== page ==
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There may already be a post of John Donne's Holy Sonnets...
I particularly like his 10th
*Below is taken from the manuscript version with all the original spelling and punctuations of the period ...
Holy Sonnet 10 (1635)
Death be not proud, though some have called thee
Mighty and dreadfull, for, thou art not so,
For, those, whom thou think'st thou dost overthrow,
Die not, poore death, nor yet canst thou kill me.
From rest and sleepe, which but thy picture be,
Much pleasure, thē from thee, much more must flow,
And soonest our best men with thee doe goe,
Rest of their bones, and soules deliverie
Thou art slave to Fate, chance, kings, and desperate men,
And dost with poyson, warre, and sicknesse dwell,
And poppy, or charmes can make us sleepe as well,
And better than thy stroke; why swell'st thou then,
One short sleep past, wee wake eternally,
And death shall be no more, death thou shalt die.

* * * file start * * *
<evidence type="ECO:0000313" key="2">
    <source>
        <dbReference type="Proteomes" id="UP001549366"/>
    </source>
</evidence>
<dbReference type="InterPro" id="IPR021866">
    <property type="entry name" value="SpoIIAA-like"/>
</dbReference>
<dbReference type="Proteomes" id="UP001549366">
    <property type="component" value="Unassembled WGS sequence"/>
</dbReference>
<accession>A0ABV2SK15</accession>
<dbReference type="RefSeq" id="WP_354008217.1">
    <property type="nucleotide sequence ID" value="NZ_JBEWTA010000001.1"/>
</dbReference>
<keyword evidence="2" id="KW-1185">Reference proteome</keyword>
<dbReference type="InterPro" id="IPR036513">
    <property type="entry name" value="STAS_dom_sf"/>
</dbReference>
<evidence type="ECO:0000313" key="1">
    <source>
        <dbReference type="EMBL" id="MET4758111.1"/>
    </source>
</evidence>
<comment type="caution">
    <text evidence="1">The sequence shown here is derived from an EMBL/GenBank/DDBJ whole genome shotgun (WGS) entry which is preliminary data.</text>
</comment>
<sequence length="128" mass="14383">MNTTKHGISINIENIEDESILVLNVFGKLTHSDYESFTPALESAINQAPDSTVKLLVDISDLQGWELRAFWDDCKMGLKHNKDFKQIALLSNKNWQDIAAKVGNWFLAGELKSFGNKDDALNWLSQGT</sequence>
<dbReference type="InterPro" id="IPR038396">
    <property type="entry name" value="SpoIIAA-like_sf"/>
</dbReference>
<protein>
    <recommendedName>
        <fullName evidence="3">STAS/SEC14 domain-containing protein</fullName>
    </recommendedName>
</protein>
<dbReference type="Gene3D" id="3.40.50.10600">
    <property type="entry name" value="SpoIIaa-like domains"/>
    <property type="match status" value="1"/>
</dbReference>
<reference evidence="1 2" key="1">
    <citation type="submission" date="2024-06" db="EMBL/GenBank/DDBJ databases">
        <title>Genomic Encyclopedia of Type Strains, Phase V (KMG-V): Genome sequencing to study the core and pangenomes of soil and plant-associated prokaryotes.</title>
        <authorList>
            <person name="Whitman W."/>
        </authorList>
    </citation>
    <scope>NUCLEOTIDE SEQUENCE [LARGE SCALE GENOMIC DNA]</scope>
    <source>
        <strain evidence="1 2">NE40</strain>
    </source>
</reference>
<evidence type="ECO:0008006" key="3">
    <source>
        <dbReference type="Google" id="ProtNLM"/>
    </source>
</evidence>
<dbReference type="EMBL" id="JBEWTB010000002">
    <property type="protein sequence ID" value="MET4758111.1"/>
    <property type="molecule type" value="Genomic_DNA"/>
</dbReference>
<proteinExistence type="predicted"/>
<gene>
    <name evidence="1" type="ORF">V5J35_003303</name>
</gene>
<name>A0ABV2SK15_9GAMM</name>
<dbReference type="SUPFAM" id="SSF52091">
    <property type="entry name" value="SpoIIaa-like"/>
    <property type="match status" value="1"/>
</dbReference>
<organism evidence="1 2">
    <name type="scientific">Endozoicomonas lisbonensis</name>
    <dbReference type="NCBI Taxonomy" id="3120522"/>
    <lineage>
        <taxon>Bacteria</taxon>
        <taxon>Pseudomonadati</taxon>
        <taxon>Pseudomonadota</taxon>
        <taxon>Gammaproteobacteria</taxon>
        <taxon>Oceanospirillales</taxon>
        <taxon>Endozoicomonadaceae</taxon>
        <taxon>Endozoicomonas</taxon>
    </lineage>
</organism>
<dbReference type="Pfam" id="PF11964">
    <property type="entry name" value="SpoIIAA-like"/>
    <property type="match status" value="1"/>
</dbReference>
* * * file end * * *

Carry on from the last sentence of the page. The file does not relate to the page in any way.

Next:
~ John Donne 1572 - 1631
Antonio Machado's wife died when she was very young. It is through his lifelong anguish over this loss that a kind of sacred spiritual yearning emerges.
He begins to see his dead wife as his divine beloved, ever present, ever calling to him, yet ever just out of reach so union can only be found in a mystical embrace. In this way, his unsatisfied romantic yearning was elevated to an experience of the sacred, similar to that sought by the troubadour mystics several centuries earlier.
Last edited by lirica; 28-08-09 at 05:54 PM.
Song for the Rainy Season
Hidden, oh hidden
in the high fog
the house we live in,
beneath the magnetic rock,
owls, and the lint
of the waterfalls cling,
In a dim age
the brook sings loud
from a rib cage
of giant fern; vapor
climbs up the thick growth
effortlessly, turns back,
holding them both,
house and rock,
in a private cloud.
At night, on the roof,
blind drops crawl
and the ordinary brown
owl gives us proof
he can count:
five times--always five--
he stamps and takes off
after the fat frogs that,
shrilling for love,
clamber and mount.
House, open house
to the white dew
and the milk-white sunrise
kind to the eyes,